The Commonwealth Games 2026 has been thrown into chaos after the host Australian state pulled out blaming the soaring costs of organising the sporting event.
Victoria in Australia volunteered to hold the international multi-sport competition back in 2020 after the organisers struggled to find a host.
The Premier of Victoria Daniel Andrews has blamed the expense of hosting as being the reason behind the decision, stating the bill was growing to be “well and truly too much”.
Mr Andrews pointed out that the original sum for taking on the Commonwealth Games has tripled meaning the state can no longer bear the expense.
He told a press conference: “I’ve made a lot of difficult calls, a lot of very difficult decisions in this job. This is not one of them,
“That is all cost and no benefit.”
The Commonwealth Games Federation expressed deep dissatisfaction with the decision and reiterated their commitment to finding a solution.
The Commonwealth Games have been held every four years without interruption, with the exception of World War 2.
Athletes must represent one of the Commonwealth’s 56 member countries, many of which were formerly part of the British Empire, in order to compete in the games.
Last year, when asked to host the event, Victorian Premier Daniel Andrews declared that Victoria was eager to help, but not at any cost.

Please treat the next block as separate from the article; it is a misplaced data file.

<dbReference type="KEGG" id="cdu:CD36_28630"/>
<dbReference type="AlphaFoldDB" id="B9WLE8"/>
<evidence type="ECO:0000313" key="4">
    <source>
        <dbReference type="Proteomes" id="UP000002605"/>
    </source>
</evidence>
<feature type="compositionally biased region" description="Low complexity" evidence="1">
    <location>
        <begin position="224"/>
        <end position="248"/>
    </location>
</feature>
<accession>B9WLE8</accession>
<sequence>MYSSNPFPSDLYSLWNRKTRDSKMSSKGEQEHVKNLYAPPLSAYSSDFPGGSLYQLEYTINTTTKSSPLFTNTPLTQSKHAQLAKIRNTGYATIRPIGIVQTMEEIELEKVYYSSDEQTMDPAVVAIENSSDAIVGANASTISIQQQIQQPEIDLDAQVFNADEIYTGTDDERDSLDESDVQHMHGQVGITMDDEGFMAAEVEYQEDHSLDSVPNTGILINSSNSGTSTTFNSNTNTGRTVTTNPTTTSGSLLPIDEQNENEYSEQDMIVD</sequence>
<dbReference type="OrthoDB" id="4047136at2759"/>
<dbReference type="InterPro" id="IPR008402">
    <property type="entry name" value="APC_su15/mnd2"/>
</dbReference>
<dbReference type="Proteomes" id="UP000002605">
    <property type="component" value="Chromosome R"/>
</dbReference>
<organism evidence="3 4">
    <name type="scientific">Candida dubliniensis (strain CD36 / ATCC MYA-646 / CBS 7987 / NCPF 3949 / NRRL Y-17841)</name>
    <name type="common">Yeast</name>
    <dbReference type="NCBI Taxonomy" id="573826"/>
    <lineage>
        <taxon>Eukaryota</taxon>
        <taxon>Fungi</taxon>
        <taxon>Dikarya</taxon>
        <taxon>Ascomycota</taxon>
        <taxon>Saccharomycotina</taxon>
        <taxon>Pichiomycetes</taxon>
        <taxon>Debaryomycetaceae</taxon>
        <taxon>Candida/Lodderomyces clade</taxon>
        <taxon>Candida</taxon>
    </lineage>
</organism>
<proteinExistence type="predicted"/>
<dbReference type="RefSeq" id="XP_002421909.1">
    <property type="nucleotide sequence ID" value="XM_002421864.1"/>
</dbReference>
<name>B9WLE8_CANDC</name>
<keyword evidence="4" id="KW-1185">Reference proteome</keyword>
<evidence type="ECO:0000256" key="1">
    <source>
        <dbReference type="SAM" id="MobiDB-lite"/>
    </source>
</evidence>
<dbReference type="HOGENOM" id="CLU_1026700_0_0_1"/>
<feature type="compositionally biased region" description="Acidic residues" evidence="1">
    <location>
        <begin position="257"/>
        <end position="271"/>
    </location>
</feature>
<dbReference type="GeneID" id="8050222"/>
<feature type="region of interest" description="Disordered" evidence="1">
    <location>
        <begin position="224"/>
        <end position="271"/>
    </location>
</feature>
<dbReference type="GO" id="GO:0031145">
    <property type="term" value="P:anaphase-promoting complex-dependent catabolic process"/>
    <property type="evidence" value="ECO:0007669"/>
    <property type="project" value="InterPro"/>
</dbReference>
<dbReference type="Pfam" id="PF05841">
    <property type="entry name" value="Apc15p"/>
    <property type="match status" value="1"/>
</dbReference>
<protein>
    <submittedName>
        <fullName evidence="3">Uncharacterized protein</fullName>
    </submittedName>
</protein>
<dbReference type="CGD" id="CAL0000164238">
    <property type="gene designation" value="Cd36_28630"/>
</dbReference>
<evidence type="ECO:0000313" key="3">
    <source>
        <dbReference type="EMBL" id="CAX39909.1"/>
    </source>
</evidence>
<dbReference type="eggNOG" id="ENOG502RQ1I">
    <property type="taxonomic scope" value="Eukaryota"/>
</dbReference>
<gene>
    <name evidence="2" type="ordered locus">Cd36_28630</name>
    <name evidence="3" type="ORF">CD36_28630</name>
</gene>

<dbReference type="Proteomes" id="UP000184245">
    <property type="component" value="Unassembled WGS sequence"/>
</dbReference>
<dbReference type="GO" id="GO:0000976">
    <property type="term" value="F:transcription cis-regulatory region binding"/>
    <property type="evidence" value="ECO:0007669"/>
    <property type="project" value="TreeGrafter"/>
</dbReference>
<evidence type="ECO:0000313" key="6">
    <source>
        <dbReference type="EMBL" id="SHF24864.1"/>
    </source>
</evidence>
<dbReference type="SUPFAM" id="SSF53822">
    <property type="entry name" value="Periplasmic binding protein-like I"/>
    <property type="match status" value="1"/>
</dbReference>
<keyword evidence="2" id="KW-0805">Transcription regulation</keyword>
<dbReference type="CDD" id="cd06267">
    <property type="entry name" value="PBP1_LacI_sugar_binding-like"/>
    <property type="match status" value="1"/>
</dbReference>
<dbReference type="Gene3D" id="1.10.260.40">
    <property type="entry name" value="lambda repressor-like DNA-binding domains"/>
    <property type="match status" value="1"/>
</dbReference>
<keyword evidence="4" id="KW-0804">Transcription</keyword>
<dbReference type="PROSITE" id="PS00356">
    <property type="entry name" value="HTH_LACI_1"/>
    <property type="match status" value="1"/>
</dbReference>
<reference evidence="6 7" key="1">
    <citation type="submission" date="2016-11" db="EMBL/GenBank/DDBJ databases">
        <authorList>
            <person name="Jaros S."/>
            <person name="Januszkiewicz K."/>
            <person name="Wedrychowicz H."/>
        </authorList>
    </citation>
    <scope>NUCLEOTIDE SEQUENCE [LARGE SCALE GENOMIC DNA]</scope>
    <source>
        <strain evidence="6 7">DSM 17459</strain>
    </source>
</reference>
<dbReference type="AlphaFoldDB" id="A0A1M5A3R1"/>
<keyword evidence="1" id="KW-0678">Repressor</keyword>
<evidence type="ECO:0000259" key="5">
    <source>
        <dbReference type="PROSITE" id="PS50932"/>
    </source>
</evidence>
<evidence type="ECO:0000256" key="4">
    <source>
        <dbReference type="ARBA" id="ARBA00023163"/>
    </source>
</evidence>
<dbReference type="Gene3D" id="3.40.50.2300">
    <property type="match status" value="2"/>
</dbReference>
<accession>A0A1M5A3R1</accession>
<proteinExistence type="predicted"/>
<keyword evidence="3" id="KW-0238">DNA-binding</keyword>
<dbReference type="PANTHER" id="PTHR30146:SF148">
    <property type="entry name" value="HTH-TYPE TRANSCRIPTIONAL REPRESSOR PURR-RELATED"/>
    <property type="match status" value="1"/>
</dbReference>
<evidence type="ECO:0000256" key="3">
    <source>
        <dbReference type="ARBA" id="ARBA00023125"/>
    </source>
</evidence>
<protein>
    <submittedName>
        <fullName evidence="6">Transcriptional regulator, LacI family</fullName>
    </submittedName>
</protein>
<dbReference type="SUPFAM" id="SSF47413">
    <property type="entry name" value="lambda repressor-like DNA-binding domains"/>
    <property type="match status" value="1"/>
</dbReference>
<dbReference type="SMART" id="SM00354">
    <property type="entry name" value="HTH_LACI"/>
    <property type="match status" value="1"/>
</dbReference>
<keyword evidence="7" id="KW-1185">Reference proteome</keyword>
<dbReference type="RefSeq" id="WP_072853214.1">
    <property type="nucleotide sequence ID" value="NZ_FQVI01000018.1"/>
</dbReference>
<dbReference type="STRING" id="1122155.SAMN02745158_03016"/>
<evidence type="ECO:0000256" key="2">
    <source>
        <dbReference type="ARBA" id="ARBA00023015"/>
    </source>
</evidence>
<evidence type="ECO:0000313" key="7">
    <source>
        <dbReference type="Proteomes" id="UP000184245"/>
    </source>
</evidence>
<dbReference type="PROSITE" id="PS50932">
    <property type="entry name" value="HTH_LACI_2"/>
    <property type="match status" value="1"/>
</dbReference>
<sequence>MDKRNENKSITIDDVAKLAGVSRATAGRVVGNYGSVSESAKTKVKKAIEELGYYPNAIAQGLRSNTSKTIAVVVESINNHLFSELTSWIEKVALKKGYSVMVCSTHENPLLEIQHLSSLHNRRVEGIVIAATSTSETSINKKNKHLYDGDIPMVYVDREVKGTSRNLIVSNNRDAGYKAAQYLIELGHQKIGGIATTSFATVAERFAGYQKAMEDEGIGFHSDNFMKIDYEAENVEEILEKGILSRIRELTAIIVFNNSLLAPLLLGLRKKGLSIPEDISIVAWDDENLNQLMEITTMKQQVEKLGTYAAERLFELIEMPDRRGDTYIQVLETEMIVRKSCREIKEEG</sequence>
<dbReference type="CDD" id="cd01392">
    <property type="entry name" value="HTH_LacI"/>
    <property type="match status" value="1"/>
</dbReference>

Originally, organisers anticipated that the event would cost A$2.6billion (£1.4billion), and it was marketed by the state government as a method to strengthen the regions, which included cities such as Geelong, Bendigo, and Ballarat.
The government in Victoria will carry out the stadium improvements that were originally promised for the 2018 events.
They will, however, use the money saved as a result of this decision to fund housing and tourist efforts.
Mr Andrew stated that the government thoroughly investigated all options, including transferring the games to Melbourne, before officially telling the CGF of their decision.
He also noted that “amicable and productive” had been held overnight in London.
Nonetheless, the CGF voiced astonishment and dissatisfaction in response to the government’s statement, claiming that they were only given an eight-hour warning and that no effort was made to engage in negotiations and cooperatively develop alternatives.
The CGF said: “We are disappointed that we were only given eight hours’ notice and that no consideration was given to discussing the situation to jointly find solutions.”